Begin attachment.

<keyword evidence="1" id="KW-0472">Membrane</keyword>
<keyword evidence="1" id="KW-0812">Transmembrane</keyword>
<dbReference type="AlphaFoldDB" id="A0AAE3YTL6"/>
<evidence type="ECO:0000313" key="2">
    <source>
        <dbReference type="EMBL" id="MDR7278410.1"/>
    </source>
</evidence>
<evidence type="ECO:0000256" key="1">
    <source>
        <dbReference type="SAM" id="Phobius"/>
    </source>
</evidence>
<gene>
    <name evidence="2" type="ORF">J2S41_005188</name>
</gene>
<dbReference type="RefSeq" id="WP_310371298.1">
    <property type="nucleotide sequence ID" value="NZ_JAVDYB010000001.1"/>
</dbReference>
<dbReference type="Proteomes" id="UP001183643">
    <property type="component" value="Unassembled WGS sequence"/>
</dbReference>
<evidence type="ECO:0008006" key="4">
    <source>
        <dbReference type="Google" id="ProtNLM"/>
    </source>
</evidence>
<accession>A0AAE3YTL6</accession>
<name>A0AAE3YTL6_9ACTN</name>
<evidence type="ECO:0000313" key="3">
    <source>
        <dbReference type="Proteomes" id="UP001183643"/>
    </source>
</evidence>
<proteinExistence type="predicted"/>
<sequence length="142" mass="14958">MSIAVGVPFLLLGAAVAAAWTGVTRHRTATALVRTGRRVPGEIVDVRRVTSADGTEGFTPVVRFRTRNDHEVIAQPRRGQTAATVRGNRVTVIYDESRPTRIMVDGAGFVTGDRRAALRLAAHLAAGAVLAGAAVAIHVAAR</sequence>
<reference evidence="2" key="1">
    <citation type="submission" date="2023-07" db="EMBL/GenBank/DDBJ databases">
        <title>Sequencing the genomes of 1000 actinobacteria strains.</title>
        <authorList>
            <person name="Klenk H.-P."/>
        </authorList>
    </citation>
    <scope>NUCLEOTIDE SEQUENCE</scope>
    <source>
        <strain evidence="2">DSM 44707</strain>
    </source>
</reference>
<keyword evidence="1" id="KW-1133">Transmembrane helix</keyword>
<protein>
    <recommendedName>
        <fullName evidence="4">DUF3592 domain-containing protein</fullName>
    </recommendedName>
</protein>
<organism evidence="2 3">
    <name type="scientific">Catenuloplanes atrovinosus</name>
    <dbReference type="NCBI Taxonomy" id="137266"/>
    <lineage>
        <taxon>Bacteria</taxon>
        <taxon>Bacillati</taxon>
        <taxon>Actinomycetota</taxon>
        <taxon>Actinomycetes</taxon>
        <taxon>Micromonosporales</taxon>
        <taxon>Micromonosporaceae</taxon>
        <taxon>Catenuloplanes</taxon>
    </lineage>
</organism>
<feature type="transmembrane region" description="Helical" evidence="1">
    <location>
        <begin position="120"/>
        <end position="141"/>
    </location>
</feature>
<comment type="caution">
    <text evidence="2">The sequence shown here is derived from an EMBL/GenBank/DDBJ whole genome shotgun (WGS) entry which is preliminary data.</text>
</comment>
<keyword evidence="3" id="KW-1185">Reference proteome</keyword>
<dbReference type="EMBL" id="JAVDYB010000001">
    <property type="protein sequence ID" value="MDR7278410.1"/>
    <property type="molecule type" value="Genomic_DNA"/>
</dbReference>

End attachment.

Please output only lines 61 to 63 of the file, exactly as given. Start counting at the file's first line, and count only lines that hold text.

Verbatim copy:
        <taxon>Actinomycetota</taxon>
        <taxon>Actinomycetes</taxon>
        <taxon>Micromonosporales</taxon>